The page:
According to the 2023 Cox Automotive Mid-Year Review, dealer lots had more than 92,000 EVs in second quarter 2023. This represents an increase of 342% when compared to the same time period in 2022. The new “EV days’ supply,” which refers to the average number of days a warehouse holds inventory before selling it, increased by 166 percent during this time period, going from 38.5 days to 92 days. Jonathan Gregory, senior manager of Economic and Industry Insights, stated that even though the rate of EV sales is increasing, it is “not rising as fast as inventory builds.”
Today, electric vehicles account for roughly 6.5% of all new car sales in the US. Nevertheless, this figure is on the rise, and it is anticipated that total sales of electric cars will, for the very first time, surpass the million-unit threshold in the year 2023.
Even though there has been a rise in the number of people using electric vehicles, manufacturers are discovering that they are able to produce EVs significantly more quickly than they can sell them. The result is a glut of electric vehicles at dealerships and factories. To be more precise, the industry has enough electric vehicles to last for about 92 days. That’s a lot, nearly three times the quantity on hand this time last year. And when compared to the current average inventory of ICE-powered vehicles (54 days), it’s nearly double. It’s also important to remember that there were only about 70 days’ worth of vehicles on hand before the pandemic hit.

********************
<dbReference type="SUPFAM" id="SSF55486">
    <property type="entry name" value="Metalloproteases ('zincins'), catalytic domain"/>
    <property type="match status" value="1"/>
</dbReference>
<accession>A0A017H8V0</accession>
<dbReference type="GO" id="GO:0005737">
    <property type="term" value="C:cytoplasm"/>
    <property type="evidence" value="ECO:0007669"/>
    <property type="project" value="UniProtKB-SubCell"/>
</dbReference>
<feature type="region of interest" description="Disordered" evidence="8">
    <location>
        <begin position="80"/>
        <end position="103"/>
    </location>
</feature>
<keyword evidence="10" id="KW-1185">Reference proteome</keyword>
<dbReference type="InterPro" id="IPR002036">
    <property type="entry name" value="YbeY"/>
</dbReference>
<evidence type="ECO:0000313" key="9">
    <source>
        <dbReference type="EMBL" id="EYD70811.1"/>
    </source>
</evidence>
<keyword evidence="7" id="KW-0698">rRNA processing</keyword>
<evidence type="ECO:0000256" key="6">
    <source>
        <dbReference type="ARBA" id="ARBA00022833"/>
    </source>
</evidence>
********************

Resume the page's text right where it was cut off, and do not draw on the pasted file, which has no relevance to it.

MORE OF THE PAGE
A Disconnect Between Dealer and Buyer EV Expectations
In spite of the fact that inventory is increasing at dealer lots, a study conducted by Cox Automotive discovered a large gap between dealers and customers regarding future expectations of EV utilization.
Based on “The 2023 Path to EV Adoption: Consumer and Dealer Perspectives” study, even the fact that 53% of customers believe that electric vehicles (EVs) have a future and that such vehicles will eventually replace gas engines, only 31% of dealers hold such a view.
As stated in a press release on June 27, “almost half (45%) of dealers surveyed feel that EVs still need to prove themselves in the marketplace.”
Lastly, the study also found that despite the increasing interest in EVs among consumers, sales have been relatively low. While only about 8% of all new vehicles sold this year are expected to be EVs, the research found that 51% of consumers were seriously considering buying one.
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